Bulgarian government introduces food price controls
Bulgaria will introduce a mechanism to monitor and control food prices across the entire supply chain, caretaker Prime Minister Galab Donev, after a meeting with ministers and representatives of consumer organisations on Tuesday.
The mechanism is to track pricing across the entire food supply chain from the Customs Agency through the tax authorities and will reach the supply chain, Donev announced.
“We found a difference between the prices from the manufacturer, through the retailer, to the counter in the store. And differences of 20% to 30% and more,” Donev said, adding that his government will seek “real results” in curbing food prices.
“We will not interfere with the free market. We will not violate the established rules of free competition. On the contrary, we will show unfair commercial practices so that consumers are aware of where the distortion in prices of the most necessary goods and services is,” Donev added.
Though it is not yet clear how exactly the mechanism will function, the government said it would rely on the support of consumer organisations, despite the existence of independent commissions for consumer protection and competition.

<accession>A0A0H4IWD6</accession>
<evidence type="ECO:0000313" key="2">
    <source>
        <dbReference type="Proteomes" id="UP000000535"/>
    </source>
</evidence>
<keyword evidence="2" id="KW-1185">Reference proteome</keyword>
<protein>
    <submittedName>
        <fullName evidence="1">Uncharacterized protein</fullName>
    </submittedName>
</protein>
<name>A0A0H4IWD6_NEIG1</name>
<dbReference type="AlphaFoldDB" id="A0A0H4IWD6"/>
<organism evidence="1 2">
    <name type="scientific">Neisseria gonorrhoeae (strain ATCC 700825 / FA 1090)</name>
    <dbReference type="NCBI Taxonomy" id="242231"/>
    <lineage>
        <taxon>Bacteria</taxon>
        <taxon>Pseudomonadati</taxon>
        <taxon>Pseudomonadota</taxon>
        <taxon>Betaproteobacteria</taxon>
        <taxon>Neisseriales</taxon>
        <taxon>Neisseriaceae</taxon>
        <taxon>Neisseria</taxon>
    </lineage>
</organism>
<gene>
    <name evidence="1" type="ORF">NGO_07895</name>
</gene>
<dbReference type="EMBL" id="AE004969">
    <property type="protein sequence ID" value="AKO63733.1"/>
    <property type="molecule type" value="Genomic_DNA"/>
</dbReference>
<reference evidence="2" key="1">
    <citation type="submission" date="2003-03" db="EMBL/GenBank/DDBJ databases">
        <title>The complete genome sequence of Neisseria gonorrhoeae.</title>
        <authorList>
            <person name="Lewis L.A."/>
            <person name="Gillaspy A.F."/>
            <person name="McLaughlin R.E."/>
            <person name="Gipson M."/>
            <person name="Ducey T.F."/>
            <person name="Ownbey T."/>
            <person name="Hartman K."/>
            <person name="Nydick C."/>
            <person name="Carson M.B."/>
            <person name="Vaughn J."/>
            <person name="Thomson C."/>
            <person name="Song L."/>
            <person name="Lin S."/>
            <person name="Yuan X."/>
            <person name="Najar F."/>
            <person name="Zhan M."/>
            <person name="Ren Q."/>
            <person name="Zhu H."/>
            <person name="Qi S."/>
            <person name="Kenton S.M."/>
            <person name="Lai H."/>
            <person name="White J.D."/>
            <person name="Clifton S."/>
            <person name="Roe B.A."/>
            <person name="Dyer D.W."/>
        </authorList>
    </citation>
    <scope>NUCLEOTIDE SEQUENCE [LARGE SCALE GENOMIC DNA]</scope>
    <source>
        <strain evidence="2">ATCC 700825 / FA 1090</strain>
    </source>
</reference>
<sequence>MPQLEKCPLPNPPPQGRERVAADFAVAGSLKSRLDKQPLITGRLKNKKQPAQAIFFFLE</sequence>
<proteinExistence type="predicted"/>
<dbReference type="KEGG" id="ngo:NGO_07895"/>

Plans to improve legislation were also presented by the caretaker government as there is no law on food trade, and a definition of unfair trade practice is lacking, Donev also said.
Previous governments had already made attempts at controlling food prices, as former economy minister and deputy prime minister Kornelia Ninova also had her go at the start of last year at tackling so-called “speculating”. She placed a board in front of the ministry that displayed the exchange prices of basic products, though this had no effect on prices.
Since the war in Ukraine, basic food prices have skyrocketed by over 50%, even though some foods, like butter, oil, cheese, milk and eggs, were already more expensive in Bulgaria than in other wealthier countries in Europe, according to an analysis by the new site mediapool.bg that reviewed Eurostat data from 2021.
And despite the recent sharp drop in energy, food prices are showing no signs of decline.
(Krassen Nikolov | EURACTIV.bg)